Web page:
Alex Sosnowski, senior meteorologist for AccuWeather.com, reports people from Texas to Ohio are bracing for a long-duration ice storm that could turn destructive and cut power to hundreds of thousands from Friday to Sunday.

“A shallow layer of cold air in the atmosphere will accompany a storm over the central United States. The storm will produce a swath of freezing rain along a 1,000-mile swath,” Sosnowski wrote in a news release. The rain will freeze into a glaze of ice.

Preceding the main ice storm will be a period of freezing rain and sleet that is likely to affect travel in northern Illinois and southern Wisconsin during Wednesday night.

"Travel is likely to be hazardous for hundreds of miles along Interstate 35, I-40 and I-70 in the Central states from Friday to Sunday," according to AccuWeather Meteorologist Brett Rossio.

“People traveling across the country may want to consider a more southern route. Where temperatures remain below freezing and rain falls at a heavy rate, the ice will continue to accrue for a few days. Ice of 1/4 to 1/2 of an inch thick can occur over a broad area,” the news release stated.

"In some areas, the weight of the ice combined with increasing wind later on during the storm could bring down many trees and power lines," according to AccuWeather lead storm warning meteorologist Eddie Walker.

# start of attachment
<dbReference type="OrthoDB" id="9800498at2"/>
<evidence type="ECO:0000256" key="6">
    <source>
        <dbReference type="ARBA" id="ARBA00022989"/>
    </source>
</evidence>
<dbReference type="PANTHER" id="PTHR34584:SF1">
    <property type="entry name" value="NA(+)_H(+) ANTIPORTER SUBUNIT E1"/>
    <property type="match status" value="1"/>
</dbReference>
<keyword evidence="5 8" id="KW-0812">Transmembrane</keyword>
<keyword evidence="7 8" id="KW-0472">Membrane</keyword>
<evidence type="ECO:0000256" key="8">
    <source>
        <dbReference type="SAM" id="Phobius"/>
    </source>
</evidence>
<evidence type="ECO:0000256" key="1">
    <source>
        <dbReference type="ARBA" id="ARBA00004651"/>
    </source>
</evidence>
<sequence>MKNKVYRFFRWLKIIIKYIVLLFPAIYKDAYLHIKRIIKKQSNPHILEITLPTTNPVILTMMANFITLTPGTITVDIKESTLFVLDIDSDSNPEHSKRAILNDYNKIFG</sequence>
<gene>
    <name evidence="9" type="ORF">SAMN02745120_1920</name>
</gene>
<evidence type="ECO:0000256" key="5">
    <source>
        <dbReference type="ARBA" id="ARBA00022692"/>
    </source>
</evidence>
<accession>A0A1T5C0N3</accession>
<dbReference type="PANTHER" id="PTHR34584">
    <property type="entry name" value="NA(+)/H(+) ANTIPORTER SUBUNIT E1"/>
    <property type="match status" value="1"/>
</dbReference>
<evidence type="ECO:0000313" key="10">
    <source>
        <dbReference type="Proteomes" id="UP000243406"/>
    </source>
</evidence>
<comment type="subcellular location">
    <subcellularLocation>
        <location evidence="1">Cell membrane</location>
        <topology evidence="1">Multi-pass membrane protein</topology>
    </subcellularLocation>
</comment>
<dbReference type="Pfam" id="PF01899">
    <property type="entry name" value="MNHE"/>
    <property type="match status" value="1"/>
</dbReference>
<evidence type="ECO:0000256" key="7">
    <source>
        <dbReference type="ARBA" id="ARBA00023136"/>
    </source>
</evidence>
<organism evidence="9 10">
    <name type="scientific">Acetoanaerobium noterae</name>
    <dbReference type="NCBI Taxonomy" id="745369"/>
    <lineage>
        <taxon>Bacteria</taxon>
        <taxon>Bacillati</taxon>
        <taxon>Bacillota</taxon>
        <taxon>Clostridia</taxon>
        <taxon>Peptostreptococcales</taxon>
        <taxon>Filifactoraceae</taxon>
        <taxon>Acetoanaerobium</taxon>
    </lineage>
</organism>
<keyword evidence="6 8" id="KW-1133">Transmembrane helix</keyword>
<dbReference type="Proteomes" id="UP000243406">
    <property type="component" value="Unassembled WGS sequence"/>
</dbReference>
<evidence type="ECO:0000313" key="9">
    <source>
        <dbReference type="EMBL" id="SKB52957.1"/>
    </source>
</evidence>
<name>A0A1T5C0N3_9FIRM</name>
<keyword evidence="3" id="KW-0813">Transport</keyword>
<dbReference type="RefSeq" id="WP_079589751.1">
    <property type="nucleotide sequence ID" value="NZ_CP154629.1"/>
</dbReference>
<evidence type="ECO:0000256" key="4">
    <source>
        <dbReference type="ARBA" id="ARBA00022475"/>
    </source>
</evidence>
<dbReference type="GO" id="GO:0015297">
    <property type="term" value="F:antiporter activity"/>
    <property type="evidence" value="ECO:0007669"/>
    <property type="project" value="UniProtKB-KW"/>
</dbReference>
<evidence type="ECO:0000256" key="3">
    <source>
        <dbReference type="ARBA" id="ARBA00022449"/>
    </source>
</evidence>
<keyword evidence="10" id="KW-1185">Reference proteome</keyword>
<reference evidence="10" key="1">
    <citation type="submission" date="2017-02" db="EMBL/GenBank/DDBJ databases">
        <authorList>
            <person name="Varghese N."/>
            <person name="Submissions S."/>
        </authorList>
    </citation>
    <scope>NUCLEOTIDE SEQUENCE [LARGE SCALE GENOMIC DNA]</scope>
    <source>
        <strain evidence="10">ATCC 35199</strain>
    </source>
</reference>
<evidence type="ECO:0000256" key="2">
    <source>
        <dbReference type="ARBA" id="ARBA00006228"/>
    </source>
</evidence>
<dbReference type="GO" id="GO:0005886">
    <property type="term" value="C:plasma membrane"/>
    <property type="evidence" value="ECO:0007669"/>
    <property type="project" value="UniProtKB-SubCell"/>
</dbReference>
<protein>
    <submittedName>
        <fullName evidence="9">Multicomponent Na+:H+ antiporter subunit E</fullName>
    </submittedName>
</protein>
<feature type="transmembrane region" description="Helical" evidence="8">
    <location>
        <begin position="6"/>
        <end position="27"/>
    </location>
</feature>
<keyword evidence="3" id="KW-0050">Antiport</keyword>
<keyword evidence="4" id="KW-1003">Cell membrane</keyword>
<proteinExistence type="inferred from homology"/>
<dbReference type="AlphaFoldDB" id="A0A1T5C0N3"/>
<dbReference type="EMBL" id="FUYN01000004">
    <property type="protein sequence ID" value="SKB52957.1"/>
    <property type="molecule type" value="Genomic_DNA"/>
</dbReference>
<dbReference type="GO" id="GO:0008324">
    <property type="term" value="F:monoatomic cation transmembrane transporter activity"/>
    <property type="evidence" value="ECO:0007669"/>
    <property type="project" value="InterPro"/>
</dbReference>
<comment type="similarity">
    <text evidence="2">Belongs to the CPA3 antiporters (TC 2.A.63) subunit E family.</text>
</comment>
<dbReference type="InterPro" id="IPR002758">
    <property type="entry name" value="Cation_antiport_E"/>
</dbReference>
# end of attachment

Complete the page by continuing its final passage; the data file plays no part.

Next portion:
Source: AccuWeather

Cities likely to experience dangerous conditions with possible power outages include Amarillo, Texas; Wichita and Topeka, Kansas; Kansas City and St. Louis, Missouri; Springfield, Illinois; Indianapolis; and Columbus and Dayton, Ohio.

"The worst conditions may be centered on portions of northwestern Texas, western Oklahoma and central Kansas, where there is the potential for about an inch of ice to encase the region followed by 30-mph winds," Walker said.


Source: AccuWeather

"The ice storm could rival that of late January and early February of 2002 in the region," Rossio said.

The power could be out for days in some communities of the southern and central Plains during and in the wake of the storm.

Livestock producers should take early precautions to protect their animals before and during the storm. Make sure animals have plentiful access to feed and water, and make sure buildings remain well-ventilated.